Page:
Throughout The Tragedy of Julius Caesar the audience sees how Brutus and Cassius compare and contrast in many ways. Brutus us a noble character while Cassius is dishonest and conniving. Brutus is also more na " ive. He tends to dominate the other characters of the play. In contrast to Brutus, Cassius is more realistic.

Brutus and Cassius display different character traits especially in the areas of their reasons for killing Caesar, their decisions throughout the assassination, and their morality. Cassius and Brutus both want Caesar dead, but their reasons for killing him are completely different. Brutus wants Caesar dead for the good of Rome; the audience can see this when Brutus carefully and thoughtfully weighs his decision to join the conspiracy (Brutus Character Sketch 1). Once Brutus decides to join the conspiracy, he does not view the assassination as a murder, but a sacrifice (Ker mode 92). Brutus states, " It must be by his death. And, for my part / I know no personal cause to spurn at him, / But for the general" (II.

i. 10 - 12). Also Brutus says, "And therefore think of him as a serpents egg / which, hatched, would, as his king grow mischievous/ and kill him in his shell" (II. i. 32 - 34). Because he feels that he must destroy Caesar before it is too late.

Cassius' reasons for killing Caesar are not completely noble. He is extremely jealous of Caesar; Cassius holds grudges against him because of his power (McDonnell, Miller, and Hogan 497). Even though their reasons for assassinating Caesar are different, both Brutus and Cassius want him dead for one main reason, which is fear. Throughout the conspiracy, Brutus and Cassius make many more important decisions besides murdering Caesar. Between the two, Cassius, unlike Brutus, has a more realistic outlook on the world.

In the decision to allow Mark Antony to speak at Caesar's funeral, Cassius realizes that this is not a good idea and Cassius says to Brutus, "You know not what you do. Do not consent / That Antony speak in his funeral / Know you how much the people may be moved / by that which he will utter?" (III. i. 234 - 237). In contrast to Cassius' quick, decisive nature, the audience sees that Brutus carefully weighs and agonizes over his decisions before he makes them. Although Brutus' decisions might not be the wisest, they are definitely the most carefully considered.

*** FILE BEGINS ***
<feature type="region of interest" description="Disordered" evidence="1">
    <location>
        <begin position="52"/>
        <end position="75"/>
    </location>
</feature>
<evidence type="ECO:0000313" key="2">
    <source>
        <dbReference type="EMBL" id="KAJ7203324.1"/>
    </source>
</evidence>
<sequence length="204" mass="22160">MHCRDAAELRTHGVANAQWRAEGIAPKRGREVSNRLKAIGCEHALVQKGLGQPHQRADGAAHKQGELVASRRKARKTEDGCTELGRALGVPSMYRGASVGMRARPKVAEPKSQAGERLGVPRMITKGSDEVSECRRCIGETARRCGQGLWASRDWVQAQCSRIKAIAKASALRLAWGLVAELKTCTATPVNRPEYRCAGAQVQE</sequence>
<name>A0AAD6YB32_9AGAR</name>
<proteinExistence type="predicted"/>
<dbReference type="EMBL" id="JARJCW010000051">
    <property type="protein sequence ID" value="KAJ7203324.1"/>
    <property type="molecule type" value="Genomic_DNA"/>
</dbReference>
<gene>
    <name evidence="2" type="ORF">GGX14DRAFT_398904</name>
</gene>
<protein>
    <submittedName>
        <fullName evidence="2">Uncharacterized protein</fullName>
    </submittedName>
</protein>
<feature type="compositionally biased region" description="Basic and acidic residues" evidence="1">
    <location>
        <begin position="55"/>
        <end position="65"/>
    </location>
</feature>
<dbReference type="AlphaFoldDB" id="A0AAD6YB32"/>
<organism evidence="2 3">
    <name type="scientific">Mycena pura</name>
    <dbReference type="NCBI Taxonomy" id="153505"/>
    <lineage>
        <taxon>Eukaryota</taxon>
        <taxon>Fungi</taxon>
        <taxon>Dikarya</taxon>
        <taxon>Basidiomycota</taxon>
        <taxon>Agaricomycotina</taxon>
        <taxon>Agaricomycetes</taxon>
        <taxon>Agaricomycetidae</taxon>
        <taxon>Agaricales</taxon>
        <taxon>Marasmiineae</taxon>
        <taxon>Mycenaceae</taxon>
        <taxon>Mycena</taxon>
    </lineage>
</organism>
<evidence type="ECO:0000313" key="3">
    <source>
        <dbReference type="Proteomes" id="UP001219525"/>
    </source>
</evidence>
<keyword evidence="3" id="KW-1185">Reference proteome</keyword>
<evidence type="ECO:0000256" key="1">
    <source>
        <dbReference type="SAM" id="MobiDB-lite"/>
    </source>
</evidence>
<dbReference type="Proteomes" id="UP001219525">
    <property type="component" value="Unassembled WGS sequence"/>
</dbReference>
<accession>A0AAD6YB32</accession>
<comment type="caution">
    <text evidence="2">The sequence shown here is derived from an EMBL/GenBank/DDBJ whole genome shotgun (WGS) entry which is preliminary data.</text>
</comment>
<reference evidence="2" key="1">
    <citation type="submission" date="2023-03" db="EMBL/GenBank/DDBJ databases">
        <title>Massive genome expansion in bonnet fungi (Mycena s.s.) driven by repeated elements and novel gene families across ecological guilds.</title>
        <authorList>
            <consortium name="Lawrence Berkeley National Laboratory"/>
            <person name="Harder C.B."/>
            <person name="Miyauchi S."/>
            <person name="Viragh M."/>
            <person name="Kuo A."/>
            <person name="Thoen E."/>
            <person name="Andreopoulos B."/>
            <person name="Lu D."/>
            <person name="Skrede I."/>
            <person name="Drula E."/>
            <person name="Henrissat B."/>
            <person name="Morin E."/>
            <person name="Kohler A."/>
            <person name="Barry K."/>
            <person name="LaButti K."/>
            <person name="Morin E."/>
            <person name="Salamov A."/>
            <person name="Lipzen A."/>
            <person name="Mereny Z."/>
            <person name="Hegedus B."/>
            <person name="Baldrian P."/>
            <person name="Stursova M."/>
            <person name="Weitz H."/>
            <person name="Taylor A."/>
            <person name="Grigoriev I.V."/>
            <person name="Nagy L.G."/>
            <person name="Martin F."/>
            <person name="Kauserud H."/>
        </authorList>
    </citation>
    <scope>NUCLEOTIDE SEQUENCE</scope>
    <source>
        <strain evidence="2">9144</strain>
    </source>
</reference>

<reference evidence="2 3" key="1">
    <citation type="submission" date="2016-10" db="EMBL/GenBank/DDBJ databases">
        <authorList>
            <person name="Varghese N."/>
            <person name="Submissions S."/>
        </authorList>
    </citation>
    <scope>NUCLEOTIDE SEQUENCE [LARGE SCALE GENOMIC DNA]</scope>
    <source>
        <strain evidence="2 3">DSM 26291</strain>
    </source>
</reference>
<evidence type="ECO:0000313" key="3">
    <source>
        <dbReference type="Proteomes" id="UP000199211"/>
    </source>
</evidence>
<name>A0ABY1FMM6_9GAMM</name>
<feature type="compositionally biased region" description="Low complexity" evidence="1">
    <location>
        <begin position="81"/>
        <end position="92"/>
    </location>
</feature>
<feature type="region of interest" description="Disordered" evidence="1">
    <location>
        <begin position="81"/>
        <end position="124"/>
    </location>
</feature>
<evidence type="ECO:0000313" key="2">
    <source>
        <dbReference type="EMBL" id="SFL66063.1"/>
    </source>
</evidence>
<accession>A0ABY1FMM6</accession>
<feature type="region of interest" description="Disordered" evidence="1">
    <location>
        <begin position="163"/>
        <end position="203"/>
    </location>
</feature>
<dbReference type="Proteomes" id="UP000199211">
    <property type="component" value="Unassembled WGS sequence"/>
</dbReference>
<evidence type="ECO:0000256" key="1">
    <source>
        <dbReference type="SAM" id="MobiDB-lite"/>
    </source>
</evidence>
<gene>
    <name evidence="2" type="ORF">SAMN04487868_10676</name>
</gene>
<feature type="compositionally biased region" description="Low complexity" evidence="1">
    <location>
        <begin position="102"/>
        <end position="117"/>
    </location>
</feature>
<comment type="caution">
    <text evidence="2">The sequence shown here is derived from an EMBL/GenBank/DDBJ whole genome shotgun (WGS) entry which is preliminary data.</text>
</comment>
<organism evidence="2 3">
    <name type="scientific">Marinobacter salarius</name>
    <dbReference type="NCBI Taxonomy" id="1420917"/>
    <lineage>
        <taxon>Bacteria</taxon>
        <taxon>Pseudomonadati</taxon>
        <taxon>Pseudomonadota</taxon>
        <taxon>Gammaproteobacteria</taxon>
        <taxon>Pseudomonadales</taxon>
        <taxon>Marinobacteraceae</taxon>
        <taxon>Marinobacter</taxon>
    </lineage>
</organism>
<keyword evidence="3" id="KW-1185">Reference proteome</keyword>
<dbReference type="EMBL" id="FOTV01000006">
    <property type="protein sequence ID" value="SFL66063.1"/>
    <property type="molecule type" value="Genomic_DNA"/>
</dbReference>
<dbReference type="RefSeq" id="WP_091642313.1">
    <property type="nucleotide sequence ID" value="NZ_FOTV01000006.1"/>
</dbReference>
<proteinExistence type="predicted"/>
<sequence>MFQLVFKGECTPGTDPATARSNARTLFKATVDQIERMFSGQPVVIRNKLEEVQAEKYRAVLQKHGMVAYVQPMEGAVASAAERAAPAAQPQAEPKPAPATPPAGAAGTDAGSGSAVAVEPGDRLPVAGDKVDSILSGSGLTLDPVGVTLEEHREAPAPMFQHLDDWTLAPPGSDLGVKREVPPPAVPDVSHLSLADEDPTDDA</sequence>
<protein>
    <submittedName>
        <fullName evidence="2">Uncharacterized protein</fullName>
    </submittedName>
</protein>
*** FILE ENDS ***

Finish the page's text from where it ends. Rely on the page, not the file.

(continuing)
Brutus' weighing of his decisions is apparent when he is debating whether he should join the conspiracy (II. i. ll 10 - 30). Finally, just like Brutus and Cassius have different reasons for killing Caesar, they have different moral standards. Brutus, unlike Cassius, is noble. The characters of Julius Caesar have enormous respect for him.

Cassius and Antony comment on how noble Brutus is. Cassius says, "Well Brutus, thou art noble" (I. ii. 320); when Antony sees Brutus' dead body he proclaims, "This was the noblest Roman of all... / His life was gentle and the elements / So mixed that nature might stand up / And say to all the world 'This was a man.' " (V. v.

74, 79-81). The audience sees Brutus' nobility when he is willing to die for Rome (III. ii. 47-49).

Cassius, on the other hand, cannot be trusted. He is the one who originally starts the conspiracy against Caesar. Another reason why he cannot be trusted is because after he complements Brutus on being noble he talks about tricking him into joining the conspiracy. He tricks Brutus into joining the conspiracy by writing false letters, and then throwing them through the windows into his house ("Brutus vs. Cassius" 1). Even though Brutus and Cassius work together, it is obvious that they both have different morals.

In conclusion, Brutus and Cassius have different reasons for killing Caesar, different decisions through the assassination, and their morals are quite different. The reasoning that led Brutus to assassinate Caesar is his love for Rome; Cassius, on the other hand, murdered Caesar out of jealousy. While they both helped murder Caesar, the audience can clearly determine who murders Caesar for the right reasons and not out of jealousy. Brutus, the more dominate character, makes all the important decisions; Cassius, in contrast, is the more submissive and manipulative character. Brutus' domination of Cassius led to many wise and poor decisions throughout the play.

The one major contrasting factor of the play is Brutus' and Cassius' morals; Brutus is noble and patriotic while Cassius loves no one but himself. While these two characters have different reasons for killing Caesar, decisions, and morals, they both help create a unique story that has been told for many centuries.